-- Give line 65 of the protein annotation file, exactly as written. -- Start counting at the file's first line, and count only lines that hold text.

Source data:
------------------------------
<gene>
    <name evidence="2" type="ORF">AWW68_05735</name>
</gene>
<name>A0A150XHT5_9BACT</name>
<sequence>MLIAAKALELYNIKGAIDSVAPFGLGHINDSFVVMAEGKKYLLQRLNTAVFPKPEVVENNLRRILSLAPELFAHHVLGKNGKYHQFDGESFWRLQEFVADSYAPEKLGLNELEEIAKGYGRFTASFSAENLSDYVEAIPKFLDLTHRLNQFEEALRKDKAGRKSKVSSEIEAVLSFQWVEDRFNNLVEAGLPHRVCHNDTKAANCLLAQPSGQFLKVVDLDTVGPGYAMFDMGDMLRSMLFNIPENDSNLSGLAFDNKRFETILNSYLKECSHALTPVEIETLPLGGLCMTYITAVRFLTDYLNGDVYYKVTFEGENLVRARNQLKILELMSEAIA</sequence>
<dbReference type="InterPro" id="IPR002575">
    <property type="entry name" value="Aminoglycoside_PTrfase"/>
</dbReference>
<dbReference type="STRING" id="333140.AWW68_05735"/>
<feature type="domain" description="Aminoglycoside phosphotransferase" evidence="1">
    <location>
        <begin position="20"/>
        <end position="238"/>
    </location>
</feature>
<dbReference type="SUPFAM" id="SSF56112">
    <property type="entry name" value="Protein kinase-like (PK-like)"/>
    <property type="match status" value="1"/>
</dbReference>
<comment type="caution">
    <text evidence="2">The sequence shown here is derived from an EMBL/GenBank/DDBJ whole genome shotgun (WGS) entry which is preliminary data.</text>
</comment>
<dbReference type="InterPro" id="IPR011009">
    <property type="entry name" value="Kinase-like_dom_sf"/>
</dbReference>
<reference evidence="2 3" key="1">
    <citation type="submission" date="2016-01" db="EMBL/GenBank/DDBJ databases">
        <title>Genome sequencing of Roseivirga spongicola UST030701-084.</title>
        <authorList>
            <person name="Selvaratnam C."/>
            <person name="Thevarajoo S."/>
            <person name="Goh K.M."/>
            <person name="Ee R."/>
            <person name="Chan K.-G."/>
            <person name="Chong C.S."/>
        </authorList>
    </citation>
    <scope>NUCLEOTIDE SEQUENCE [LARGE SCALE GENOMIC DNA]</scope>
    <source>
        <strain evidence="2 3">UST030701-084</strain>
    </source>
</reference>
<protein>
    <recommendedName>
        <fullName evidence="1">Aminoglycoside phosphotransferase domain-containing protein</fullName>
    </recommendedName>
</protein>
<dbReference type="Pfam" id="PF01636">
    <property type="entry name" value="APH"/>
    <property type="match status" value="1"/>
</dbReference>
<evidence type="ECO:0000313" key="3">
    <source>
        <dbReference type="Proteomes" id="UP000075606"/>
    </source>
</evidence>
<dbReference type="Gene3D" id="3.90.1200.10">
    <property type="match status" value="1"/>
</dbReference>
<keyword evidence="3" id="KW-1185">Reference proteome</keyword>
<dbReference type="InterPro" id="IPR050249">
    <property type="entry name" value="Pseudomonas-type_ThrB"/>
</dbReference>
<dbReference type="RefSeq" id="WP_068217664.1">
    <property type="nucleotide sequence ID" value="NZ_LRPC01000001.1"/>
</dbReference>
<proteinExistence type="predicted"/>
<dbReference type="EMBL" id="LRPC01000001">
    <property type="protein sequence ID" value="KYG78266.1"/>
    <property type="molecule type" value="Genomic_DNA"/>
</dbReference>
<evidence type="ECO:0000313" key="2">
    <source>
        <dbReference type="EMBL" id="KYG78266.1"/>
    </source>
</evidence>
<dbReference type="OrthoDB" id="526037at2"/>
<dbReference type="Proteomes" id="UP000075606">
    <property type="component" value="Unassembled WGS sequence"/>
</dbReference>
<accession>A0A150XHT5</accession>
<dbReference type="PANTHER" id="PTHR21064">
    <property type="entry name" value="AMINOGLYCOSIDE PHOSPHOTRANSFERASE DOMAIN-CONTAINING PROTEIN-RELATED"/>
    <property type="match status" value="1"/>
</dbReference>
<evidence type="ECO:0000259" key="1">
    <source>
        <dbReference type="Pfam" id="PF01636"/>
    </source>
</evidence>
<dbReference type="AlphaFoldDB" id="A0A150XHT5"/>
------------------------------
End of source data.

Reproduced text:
    <property type="nucleotide sequence ID" value="NZ_LRPC01000001.1"/>